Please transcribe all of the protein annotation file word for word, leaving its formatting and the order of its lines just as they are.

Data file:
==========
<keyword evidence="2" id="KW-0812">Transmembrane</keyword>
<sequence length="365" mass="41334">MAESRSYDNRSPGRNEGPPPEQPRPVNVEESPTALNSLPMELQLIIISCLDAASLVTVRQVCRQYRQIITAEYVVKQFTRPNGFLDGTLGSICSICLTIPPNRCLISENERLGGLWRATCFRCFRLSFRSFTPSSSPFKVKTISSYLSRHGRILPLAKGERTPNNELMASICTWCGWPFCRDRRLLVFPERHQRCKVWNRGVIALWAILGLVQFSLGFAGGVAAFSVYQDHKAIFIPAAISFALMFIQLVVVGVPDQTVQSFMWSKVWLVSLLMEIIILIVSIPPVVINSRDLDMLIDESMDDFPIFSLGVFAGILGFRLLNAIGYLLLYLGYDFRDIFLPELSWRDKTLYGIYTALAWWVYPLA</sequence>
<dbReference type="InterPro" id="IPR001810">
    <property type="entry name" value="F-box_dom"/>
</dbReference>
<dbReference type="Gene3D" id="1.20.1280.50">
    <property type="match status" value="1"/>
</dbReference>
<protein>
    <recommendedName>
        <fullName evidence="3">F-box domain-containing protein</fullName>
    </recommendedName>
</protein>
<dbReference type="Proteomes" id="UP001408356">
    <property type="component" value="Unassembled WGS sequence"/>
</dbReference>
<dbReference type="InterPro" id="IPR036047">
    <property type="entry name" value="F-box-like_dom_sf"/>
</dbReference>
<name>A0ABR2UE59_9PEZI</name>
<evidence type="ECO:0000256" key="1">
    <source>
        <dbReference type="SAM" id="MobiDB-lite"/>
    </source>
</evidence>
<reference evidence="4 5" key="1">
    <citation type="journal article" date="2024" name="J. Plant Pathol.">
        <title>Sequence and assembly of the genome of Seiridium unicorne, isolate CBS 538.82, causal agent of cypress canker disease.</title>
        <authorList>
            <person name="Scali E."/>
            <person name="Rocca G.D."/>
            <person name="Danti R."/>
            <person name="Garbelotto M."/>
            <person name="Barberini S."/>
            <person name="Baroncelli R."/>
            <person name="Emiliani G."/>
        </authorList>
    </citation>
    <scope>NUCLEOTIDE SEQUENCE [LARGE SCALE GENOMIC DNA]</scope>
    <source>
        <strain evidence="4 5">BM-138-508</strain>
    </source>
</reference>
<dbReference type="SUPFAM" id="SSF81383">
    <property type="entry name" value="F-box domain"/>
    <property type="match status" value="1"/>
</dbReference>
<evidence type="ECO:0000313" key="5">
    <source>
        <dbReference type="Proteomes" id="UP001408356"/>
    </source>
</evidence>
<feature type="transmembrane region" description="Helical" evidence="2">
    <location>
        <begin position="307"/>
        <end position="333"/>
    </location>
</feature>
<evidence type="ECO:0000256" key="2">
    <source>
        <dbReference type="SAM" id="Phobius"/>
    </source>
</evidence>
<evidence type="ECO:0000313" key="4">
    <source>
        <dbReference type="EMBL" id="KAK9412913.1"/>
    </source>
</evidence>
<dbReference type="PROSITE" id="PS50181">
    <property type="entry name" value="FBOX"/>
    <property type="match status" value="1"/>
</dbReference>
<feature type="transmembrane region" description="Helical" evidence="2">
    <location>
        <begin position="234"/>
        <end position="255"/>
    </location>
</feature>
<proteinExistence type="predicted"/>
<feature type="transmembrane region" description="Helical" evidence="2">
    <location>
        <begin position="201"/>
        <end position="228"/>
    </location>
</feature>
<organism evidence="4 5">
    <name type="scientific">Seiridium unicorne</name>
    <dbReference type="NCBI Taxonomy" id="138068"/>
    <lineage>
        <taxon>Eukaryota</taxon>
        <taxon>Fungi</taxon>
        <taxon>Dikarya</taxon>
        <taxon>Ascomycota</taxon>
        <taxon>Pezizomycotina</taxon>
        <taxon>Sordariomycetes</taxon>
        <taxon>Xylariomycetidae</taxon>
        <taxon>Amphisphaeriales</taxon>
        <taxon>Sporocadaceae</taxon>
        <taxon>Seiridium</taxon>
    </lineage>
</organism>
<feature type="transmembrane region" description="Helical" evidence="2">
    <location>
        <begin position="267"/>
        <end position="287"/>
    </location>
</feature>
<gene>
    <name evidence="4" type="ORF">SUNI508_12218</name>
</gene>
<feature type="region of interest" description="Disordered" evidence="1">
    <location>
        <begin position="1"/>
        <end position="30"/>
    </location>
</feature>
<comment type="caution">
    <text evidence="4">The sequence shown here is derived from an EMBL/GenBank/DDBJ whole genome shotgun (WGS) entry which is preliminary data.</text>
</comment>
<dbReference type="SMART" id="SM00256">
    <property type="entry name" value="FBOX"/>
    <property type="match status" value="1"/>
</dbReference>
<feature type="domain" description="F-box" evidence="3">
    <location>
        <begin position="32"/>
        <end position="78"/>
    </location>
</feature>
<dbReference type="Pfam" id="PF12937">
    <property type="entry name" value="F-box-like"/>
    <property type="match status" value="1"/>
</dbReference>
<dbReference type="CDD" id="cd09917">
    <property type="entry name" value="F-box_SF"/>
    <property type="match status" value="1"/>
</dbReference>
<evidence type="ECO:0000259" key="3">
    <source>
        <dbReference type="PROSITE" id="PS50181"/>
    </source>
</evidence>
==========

<keyword evidence="2" id="KW-0812">Transmembrane</keyword>
<sequence length="365" mass="41334">MAESRSYDNRSPGRNEGPPPEQPRPVNVEESPTALNSLPMELQLIIISCLDAASLVTVRQVCRQYRQIITAEYVVKQFTRPNGFLDGTLGSICSICLTIPPNRCLISENERLGGLWRATCFRCFRLSFRSFTPSSSPFKVKTISSYLSRHGRILPLAKGERTPNNELMASICTWCGWPFCRDRRLLVFPERHQRCKVWNRGVIALWAILGLVQFSLGFAGGVAAFSVYQDHKAIFIPAAISFALMFIQLVVVGVPDQTVQSFMWSKVWLVSLLMEIIILIVSIPPVVINSRDLDMLIDESMDDFPIFSLGVFAGILGFRLLNAIGYLLLYLGYDFRDIFLPELSWRDKTLYGIYTALAWWVYPLA</sequence>
<dbReference type="InterPro" id="IPR001810">
    <property type="entry name" value="F-box_dom"/>
</dbReference>
<dbReference type="Gene3D" id="1.20.1280.50">
    <property type="match status" value="1"/>
</dbReference>
<protein>
    <recommendedName>
        <fullName evidence="3">F-box domain-containing protein</fullName>
    </recommendedName>
</protein>
<dbReference type="Proteomes" id="UP001408356">
    <property type="component" value="Unassembled WGS sequence"/>
</dbReference>
<dbReference type="InterPro" id="IPR036047">
    <property type="entry name" value="F-box-like_dom_sf"/>
</dbReference>
<name>A0ABR2UE59_9PEZI</name>
<evidence type="ECO:0000256" key="1">
    <source>
        <dbReference type="SAM" id="MobiDB-lite"/>
    </source>
</evidence>
<reference evidence="4 5" key="1">
    <citation type="journal article" date="2024" name="J. Plant Pathol.">
        <title>Sequence and assembly of the genome of Seiridium unicorne, isolate CBS 538.82, causal agent of cypress canker disease.</title>
        <authorList>
            <person name="Scali E."/>
            <person name="Rocca G.D."/>
            <person name="Danti R."/>
            <person name="Garbelotto M."/>
            <person name="Barberini S."/>
            <person name="Baroncelli R."/>
            <person name="Emiliani G."/>
        </authorList>
    </citation>
    <scope>NUCLEOTIDE SEQUENCE [LARGE SCALE GENOMIC DNA]</scope>
    <source>
        <strain evidence="4 5">BM-138-508</strain>
    </source>
</reference>
<dbReference type="SUPFAM" id="SSF81383">
    <property type="entry name" value="F-box domain"/>
    <property type="match status" value="1"/>
</dbReference>
<evidence type="ECO:0000313" key="5">
    <source>
        <dbReference type="Proteomes" id="UP001408356"/>
    </source>
</evidence>
<feature type="transmembrane region" description="Helical" evidence="2">
    <location>
        <begin position="307"/>
        <end position="333"/>
    </location>
</feature>
<evidence type="ECO:0000256" key="2">
    <source>
        <dbReference type="SAM" id="Phobius"/>
    </source>
</evidence>
<evidence type="ECO:0000313" key="4">
    <source>
        <dbReference type="EMBL" id="KAK9412913.1"/>
    </source>
</evidence>
<dbReference type="PROSITE" id="PS50181">
    <property type="entry name" value="FBOX"/>
    <property type="match status" value="1"/>
</dbReference>
<feature type="transmembrane region" description="Helical" evidence="2">
    <location>
        <begin position="234"/>
        <end position="255"/>
    </location>
</feature>
<proteinExistence type="predicted"/>
<feature type="transmembrane region" description="Helical" evidence="2">
    <location>
        <begin position="201"/>
        <end position="228"/>
    </location>
</feature>
<organism evidence="4 5">
    <name type="scientific">Seiridium unicorne</name>
    <dbReference type="NCBI Taxonomy" id="138068"/>
    <lineage>
        <taxon>Eukaryota</taxon>
        <taxon>Fungi</taxon>
        <taxon>Dikarya</taxon>
        <taxon>Ascomycota</taxon>
        <taxon>Pezizomycotina</taxon>
        <taxon>Sordariomycetes</taxon>
        <taxon>Xylariomycetidae</taxon>
        <taxon>Amphisphaeriales</taxon>
        <taxon>Sporocadaceae</taxon>
        <taxon>Seiridium</taxon>
    </lineage>
</organism>
<feature type="transmembrane region" description="Helical" evidence="2">
    <location>
        <begin position="267"/>
        <end position="287"/>
    </location>
</feature>
<gene>
    <name evidence="4" type="ORF">SUNI508_12218</name>
</gene>
<feature type="region of interest" description="Disordered" evidence="1">
    <location>
        <begin position="1"/>
        <end position="30"/>
    </location>
</feature>
<comment type="caution">
    <text evidence="4">The sequence shown here is derived from an EMBL/GenBank/DDBJ whole genome shotgun (WGS) entry which is preliminary data.</text>
</comment>
<dbReference type="SMART" id="SM00256">
    <property type="entry name" value="FBOX"/>
    <property type="match status" value="1"/>
</dbReference>
<feature type="domain" description="F-box" evidence="3">
    <location>
        <begin position="32"/>
        <end position="78"/>
    </location>
</feature>
<dbReference type="Pfam" id="PF12937">
    <property type="entry name" value="F-box-like"/>
    <property type="match status" value="1"/>
</dbReference>
<dbReference type="CDD" id="cd09917">
    <property type="entry name" value="F-box_SF"/>
    <property type="match status" value="1"/>
</dbReference>
<evidence type="ECO:0000259" key="3">
    <source>
        <dbReference type="PROSITE" id="PS50181"/>
    </source>
</evidence>